In The Know: Senate leader criticizes governor’s special session tax plan | Tribal compacts dispute headed to court | Ranked-choice voting | Hispanic Heritage Month

In The KnowIn The Know is your daily briefing on Oklahoma policy-related news. Inclusion of a story does not necessarily mean endorsement by the Oklahoma Policy Institute. Some stories included here are behind paywall or require subscription. OK Policy encourages the support of Oklahoma’s state and local media, which are vital to an informed citizenry. Subscribe to In The Know and see past editions.

New from OK Policy

Policy Matters: Ways to celebrate Hispanic Heritage Month: Immigrants have been integral in weaving our nation’s vibrant tapestry – a tradition that continues today as this week marks national Hispanic Heritage Month (Sept. 15-Oct. 15). Census data show more than 1 in 10 Oklahomans are Hispanic, the state’s fastest-growing demographic. This month, we can find many ways to celebrate and honor the contributions of our Hispanic friends and neighbors. [Shiloh Kantz / Journal Record]

Oklahoma News

Oklahoma Senate leader demands details from Stitt on ‘intensely vague’ special session: The head of the Oklahoma Senate wants lawmakers to grill Gov. Kevin Stitt on what he hopes to gain from a special legislative session next month. Calling the governor’s special session agenda “intensely vague,” Senate President Pro Tem Greg Treat, R-Oklahoma City, requested Stitt appear before a legislative panel to provide details on how he thinks the state can afford the tax cuts he proposed. [Oklahoma Voice]

  • ‘Are we going to close schools?’ Republican leader criticizes Stitt’s special session tax plan [The Oklahoman]
  • Axing income tax would cost the state $4B, Senate leader says as Stitt calls special session [Tulsa World]
  • Oklahoma Senate leader raises questions, wants Gov. Stitt to appear before committee [KOSU]
  • Full statement from Sen. Treat [Oklahoma Senate]
  • Editorial: Special session not place for tax cut discussions [Editorial / Enid News & Eagle]

State Government News

Dispute over Oklahoma tribal compacts is heading to state courts: The effort to block Oklahoma lawmakers from renewing state-tribal compacts will get its day in court, but it won’t be Gov. Kevin Stitt’s complaint at center stage. [The Oklahoman]

Oklahoma Supreme Court declines challenge to marijuana license fee increases: The Oklahoma Supreme Court declined this week to consider a challenge to a bill dramatically raising fees associated with medical marijuana licenses, kicking the lawsuit down to district court in Oklahoma County. [The Oklahoman]

Oklahoma Supreme Court rejects call for rehearing in Edmond schools quarantine case: The Oklahoma Supreme Court declined this week to reconsider its decision that the Edmond Public Schools’ quarantine policy violated a 2021 state law barring differential treatment of students based on vaccination status. [The Oklahoman]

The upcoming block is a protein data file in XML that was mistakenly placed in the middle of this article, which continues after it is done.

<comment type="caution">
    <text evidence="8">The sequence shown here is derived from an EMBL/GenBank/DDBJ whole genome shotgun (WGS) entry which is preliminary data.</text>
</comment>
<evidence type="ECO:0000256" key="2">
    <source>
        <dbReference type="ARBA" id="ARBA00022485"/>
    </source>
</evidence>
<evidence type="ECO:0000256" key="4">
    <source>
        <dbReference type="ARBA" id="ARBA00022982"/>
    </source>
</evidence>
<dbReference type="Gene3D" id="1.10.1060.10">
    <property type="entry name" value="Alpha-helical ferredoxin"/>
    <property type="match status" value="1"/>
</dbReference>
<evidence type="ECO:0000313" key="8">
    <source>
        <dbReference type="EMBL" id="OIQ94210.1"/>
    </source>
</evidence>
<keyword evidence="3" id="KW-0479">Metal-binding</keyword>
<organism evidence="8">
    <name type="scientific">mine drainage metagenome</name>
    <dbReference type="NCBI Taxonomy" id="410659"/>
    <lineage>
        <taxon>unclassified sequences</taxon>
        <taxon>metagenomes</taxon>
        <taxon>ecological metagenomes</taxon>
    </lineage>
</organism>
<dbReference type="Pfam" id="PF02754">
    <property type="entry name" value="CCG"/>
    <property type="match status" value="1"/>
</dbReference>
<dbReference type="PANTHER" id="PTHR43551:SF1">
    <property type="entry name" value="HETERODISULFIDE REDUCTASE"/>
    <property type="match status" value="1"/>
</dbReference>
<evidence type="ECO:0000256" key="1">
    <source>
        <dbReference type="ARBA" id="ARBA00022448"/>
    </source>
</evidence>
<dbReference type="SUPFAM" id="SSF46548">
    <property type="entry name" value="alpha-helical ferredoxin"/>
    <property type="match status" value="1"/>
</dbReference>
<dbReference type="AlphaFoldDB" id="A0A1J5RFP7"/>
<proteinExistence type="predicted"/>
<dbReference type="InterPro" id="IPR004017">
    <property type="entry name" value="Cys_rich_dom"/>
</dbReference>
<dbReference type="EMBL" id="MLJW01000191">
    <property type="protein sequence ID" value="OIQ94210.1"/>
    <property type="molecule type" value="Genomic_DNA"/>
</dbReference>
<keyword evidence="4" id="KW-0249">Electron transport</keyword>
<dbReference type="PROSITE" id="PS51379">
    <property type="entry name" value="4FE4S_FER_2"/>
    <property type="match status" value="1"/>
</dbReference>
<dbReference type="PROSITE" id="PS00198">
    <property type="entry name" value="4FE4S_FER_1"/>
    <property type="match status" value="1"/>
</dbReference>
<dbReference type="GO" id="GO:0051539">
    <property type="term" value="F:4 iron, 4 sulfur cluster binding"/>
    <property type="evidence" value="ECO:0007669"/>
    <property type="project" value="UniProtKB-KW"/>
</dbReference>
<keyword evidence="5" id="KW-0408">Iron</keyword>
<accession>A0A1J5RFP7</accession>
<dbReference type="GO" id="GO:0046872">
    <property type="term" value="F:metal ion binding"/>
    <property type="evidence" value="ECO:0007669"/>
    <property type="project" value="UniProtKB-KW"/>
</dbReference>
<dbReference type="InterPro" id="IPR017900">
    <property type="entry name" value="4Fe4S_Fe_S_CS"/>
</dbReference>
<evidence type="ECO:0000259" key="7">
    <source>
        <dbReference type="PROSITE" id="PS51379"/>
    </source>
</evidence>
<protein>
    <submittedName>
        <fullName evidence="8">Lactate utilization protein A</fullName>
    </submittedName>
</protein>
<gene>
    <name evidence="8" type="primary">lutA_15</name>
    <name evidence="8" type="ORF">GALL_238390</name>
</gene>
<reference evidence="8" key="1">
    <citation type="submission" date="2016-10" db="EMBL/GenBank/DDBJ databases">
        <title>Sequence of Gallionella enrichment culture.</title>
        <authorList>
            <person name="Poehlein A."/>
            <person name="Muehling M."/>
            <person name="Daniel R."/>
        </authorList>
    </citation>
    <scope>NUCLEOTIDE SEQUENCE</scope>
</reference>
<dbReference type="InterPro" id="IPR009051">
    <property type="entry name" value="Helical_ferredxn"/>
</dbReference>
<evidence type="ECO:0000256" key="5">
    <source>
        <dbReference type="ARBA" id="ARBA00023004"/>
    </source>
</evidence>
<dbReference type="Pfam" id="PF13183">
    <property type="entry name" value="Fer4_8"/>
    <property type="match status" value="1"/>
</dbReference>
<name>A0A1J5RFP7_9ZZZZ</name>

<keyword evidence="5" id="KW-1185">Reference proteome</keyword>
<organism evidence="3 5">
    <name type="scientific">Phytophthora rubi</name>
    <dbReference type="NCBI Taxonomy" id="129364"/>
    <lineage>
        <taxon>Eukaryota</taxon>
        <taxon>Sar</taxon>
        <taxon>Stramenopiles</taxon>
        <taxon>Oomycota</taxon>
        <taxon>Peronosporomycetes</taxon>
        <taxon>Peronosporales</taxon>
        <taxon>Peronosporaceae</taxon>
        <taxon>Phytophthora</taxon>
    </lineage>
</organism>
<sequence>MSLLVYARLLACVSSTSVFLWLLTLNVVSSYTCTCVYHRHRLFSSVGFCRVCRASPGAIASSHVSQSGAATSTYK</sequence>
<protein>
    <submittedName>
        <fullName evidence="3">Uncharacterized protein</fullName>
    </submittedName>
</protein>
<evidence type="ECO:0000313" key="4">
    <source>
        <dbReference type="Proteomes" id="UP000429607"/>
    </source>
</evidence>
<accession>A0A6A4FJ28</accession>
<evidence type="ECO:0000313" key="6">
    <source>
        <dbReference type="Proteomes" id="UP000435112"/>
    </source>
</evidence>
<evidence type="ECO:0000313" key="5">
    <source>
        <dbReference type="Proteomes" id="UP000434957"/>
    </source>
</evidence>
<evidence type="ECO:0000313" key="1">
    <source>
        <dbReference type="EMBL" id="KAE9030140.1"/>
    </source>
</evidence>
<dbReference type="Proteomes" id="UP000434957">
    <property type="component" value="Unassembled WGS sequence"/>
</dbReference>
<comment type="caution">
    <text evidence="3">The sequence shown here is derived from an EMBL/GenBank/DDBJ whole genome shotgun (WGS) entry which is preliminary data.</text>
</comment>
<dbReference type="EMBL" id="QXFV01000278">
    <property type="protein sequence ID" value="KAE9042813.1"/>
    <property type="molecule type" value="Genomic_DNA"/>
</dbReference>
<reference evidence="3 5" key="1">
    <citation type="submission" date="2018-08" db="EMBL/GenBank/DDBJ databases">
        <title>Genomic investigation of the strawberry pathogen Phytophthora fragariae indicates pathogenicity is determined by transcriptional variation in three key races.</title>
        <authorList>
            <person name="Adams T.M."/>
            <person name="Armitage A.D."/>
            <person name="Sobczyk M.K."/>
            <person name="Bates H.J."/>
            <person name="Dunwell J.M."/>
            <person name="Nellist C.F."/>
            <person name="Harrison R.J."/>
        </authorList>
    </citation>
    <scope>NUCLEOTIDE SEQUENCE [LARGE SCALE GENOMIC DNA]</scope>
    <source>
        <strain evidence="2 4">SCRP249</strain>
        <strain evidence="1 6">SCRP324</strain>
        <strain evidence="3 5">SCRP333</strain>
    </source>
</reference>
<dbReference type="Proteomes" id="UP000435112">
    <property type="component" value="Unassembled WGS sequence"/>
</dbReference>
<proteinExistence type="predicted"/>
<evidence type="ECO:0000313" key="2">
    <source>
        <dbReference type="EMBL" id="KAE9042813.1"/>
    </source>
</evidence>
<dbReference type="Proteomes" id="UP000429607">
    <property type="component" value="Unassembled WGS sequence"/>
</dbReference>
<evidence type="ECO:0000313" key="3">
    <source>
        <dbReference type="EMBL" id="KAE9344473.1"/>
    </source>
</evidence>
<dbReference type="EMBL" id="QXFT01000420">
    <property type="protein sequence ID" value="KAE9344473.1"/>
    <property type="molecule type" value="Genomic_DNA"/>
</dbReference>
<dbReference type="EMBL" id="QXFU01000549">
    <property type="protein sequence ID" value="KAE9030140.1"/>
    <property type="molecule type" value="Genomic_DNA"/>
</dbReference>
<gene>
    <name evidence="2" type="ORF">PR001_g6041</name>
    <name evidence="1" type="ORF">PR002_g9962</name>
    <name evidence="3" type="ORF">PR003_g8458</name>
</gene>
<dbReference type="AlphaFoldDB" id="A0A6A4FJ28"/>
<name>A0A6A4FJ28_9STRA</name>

Oklahoma Attorney General announces potential lawsuits over ‘forever chemicals’ pollution: As concerns mount about “forever chemicals” — also called PFAS — polluting the environment, Oklahoma Attorney General Gentner Drummond has announced potential litigation against companies that add them to the environment. [KOSU]

  • Oklahoma may sue over ‘forever chemicals,’ attorney general says [Tulsa World]

Federal Government News

Democrats push to extend child care grant program: Congressional Democrats introduced a bill Wednesday to extend funding for five years for a pandemic-era child care subsidy program set to expire at the end of the month. The legislation would extend the child care stabilization grant program, which Congress established in 2021 to help child care providers meet additional costs during the pandemic. [Oklahoma Voice]

Federal judge again declares that DACA is illegal: While a federal judge on Wednesday declared illegal a revised version of a federal policy that prevents the deportation of hundreds of thousands of immigrants brought to the U.S. as children, he declined to order an immediate end to the program and the protections it offers to recipients. [NPR]

Voting and Election News

Oklahoma Lawmakers Weigh Restrictions on Ranked-choice Voting: A coalition of voter advocacy groups and some elected officials say ranked-choice voting helps reduce negative campaigning and gives a greater voice to third-party and independent voters. But several Republican lawmakers, concerned about a potential switchover being costly and confusing to voters, remain skeptical.   [Oklahoma Watch]

  • Ranked choice voting could be costly in Oklahoma, state elections chief says [Oklahoma Voice]
  • Where have ranked-choice voting measures been on the ballot? 4 states and 45 localities since 1970 [Ballotpedia]